Nonmetal Surface Doping and Carrier Transportation in Black Tio2 And Its Application in Photoelectrochemical Water Splitting, A Computational Study
DescriptionBlack TiO2 is a promising photocatalyst that can be used in photoelectrochemcial (PEC) applications such as H2 and O2 production (ideal carriers of clean chemical energy) by water splitting. In our recent work, we have successfully obtained a surface nitrogendoped rutile TiO2 with good photo-induced charge separation performance. It is realized that certain doping could not only improve the conductivity of charge carriers but also significantly improve the optical absorption properties. Although doping can directly enhance the conductivity, there is still much room for improvement. Complicated experimental results are by far so poorly understood that convincing doping mechanisms are urgently demanded. Systematic theoretical calculations would be beneficial for understanding the intrinsic mechanism so as to guide the doping strategy and optimize PEC conditions in green energy applications.We believe that the surface passivation mechanism accompanied by charge transfer plays an important role in the surface doping of black TiO2. Therefore, we propose in this project to conduct computational research in accordance with such a mechanism to find optimal doping design and to complement previous explorations based on substitutional and interstitial doping mechanisms. We will model the doping systems by placing nonmetal dopants such as H, B, C, N, S and P atoms into the surface nanostructures of black TiO2. We will simulate the gradient doping of these atoms in the surface regions as well as the adsorption and desorption of water molecules and other possible species such as H+/OH- and O2/H2O involved in PEC. The calculation will include geometry optimizations and molecular dynamics simulations at ground states and/or excited states, transition state searches of possible chemical reactions involved, and charge populations as well as band structures and density of states, at the level of accurate density functional theory (DFT) and time-dependent DFT functionals. We expect that our work would deliver useful information about doping types and configurations as determined by charge transfers, which provide the carriers for the conduction due to the dopant accumulation at interface and surface of the black TiO2 as well as the adsorptions and desorptions of species from the electrolyte. We will also reveal the interfacial chemical reactions involving dopants in PEC applications and identify the reactions with products on stable surfaces from photoinduced reconstruction of the black TiO2 material.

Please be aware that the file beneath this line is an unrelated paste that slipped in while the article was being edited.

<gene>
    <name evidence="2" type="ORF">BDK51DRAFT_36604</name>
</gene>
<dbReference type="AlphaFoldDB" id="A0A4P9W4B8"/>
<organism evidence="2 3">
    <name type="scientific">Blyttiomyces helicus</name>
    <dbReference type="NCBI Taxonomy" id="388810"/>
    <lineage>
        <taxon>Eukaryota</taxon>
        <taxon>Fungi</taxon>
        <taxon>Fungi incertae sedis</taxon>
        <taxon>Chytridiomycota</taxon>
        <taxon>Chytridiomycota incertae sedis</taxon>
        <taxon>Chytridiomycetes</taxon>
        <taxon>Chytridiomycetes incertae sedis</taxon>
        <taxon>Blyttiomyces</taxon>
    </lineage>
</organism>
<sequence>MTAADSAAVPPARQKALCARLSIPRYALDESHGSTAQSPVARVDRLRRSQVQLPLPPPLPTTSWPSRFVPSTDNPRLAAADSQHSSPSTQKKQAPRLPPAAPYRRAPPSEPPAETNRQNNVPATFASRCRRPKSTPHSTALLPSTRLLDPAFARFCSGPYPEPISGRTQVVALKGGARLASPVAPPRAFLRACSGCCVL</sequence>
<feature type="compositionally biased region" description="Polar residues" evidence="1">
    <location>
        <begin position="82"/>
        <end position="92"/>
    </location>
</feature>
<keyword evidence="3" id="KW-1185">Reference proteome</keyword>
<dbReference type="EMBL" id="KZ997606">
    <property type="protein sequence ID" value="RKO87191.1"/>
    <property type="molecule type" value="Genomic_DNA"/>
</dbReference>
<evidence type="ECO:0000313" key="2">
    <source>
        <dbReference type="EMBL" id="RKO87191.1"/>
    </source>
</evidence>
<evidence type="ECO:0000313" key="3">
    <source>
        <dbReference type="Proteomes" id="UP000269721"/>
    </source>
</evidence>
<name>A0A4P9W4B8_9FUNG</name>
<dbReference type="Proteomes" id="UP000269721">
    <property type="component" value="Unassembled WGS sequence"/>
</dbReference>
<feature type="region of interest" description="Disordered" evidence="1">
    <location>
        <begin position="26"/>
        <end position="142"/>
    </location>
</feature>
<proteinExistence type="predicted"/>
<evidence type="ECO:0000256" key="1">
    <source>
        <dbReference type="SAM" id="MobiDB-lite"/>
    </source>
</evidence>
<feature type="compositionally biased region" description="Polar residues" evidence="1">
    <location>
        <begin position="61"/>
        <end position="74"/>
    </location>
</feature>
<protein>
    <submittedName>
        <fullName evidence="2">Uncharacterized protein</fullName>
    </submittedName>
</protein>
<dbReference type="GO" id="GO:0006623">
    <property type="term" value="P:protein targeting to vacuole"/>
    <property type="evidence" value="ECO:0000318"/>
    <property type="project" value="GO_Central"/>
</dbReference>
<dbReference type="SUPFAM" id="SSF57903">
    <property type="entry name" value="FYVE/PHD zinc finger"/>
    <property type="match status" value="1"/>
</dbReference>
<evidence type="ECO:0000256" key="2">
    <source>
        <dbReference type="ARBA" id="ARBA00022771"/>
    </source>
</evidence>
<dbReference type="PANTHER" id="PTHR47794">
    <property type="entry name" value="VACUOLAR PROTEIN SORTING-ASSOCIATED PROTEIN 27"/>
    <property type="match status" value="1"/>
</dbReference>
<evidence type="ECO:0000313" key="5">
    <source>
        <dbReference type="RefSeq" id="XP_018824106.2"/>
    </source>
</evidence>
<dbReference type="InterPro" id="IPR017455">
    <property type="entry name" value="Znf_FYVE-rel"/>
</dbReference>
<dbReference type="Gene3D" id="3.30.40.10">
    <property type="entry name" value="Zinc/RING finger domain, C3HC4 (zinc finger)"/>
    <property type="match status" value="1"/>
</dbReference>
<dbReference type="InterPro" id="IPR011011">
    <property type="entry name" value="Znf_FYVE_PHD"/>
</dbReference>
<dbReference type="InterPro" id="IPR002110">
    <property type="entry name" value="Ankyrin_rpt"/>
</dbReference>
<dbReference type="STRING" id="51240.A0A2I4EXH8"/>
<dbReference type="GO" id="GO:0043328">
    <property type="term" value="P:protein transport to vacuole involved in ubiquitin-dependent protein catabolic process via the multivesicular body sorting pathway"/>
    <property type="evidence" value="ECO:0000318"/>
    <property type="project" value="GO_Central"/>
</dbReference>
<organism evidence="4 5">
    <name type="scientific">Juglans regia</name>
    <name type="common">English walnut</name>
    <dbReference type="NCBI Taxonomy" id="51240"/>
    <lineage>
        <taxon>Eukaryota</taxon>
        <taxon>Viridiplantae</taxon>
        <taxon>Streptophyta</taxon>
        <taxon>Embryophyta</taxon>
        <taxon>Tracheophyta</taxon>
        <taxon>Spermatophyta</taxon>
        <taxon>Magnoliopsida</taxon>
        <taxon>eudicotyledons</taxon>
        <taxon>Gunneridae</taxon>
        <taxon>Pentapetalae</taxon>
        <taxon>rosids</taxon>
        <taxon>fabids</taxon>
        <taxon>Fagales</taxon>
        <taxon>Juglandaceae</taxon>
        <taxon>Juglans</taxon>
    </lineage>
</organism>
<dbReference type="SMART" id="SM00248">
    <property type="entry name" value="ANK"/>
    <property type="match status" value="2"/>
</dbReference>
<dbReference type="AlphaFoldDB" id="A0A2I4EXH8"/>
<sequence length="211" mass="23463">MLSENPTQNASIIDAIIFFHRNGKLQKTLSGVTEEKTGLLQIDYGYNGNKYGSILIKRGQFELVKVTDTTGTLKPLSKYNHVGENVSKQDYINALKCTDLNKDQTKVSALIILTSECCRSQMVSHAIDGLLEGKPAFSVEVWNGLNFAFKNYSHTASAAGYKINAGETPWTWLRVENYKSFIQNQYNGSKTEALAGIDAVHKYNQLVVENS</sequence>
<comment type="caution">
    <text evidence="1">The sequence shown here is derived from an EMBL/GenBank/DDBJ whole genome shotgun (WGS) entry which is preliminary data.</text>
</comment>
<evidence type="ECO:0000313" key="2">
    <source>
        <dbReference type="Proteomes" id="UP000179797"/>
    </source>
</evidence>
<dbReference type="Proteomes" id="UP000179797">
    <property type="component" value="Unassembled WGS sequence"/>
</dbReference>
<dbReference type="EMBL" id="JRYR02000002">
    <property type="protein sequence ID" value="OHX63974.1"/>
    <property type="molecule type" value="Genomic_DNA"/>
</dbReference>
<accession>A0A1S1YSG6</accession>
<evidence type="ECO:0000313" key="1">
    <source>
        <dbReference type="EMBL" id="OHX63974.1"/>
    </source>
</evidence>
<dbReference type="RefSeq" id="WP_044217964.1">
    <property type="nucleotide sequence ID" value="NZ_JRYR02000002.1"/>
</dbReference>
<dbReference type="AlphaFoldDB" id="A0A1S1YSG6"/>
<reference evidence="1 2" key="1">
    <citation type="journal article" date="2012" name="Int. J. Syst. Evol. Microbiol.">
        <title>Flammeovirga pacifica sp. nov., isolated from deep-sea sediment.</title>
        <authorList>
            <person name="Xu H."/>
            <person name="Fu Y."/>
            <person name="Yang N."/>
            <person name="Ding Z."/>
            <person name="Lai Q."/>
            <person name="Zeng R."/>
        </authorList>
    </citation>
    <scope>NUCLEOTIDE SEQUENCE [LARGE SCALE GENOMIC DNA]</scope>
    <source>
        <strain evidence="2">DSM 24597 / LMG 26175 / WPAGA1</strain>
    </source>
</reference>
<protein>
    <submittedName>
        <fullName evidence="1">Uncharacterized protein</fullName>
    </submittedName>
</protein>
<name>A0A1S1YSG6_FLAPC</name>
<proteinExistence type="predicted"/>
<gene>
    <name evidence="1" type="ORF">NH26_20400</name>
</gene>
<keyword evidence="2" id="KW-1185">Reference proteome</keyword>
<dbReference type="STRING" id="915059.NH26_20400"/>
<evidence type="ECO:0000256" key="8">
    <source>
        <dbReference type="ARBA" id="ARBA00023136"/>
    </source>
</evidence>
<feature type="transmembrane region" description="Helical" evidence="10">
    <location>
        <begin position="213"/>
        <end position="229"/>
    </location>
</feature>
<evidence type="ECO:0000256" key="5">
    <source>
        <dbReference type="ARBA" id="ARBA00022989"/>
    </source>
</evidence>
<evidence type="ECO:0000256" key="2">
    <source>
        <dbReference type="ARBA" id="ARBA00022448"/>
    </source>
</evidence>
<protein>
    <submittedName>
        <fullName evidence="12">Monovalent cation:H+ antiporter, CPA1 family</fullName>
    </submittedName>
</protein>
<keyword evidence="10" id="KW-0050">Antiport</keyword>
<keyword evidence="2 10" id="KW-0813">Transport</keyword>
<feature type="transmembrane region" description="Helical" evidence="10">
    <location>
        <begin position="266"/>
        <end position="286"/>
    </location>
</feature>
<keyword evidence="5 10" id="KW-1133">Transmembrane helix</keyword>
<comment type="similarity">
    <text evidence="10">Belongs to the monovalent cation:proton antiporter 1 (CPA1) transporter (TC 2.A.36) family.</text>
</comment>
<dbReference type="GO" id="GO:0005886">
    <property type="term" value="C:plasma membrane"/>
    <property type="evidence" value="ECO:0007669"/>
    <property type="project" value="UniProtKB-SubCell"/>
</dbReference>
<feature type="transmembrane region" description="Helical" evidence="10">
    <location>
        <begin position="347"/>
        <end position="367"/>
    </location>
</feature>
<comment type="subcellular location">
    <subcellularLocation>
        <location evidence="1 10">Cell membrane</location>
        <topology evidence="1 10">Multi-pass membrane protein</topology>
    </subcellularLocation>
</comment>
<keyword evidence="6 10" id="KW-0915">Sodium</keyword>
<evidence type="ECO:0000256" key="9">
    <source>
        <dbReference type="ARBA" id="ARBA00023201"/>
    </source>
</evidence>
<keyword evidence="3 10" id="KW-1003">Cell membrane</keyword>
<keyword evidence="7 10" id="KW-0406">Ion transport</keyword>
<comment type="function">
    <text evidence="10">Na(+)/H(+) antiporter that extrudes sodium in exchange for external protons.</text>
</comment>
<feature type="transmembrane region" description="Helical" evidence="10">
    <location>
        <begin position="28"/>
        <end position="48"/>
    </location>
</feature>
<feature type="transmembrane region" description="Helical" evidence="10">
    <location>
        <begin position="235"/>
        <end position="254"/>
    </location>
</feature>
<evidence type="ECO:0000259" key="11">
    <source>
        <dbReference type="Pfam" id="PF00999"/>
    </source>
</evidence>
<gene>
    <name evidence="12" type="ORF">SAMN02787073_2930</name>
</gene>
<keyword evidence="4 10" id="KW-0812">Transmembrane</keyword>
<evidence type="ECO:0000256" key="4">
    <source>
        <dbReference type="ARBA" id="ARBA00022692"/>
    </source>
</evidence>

|Effective start/end date||1/01/20 → …|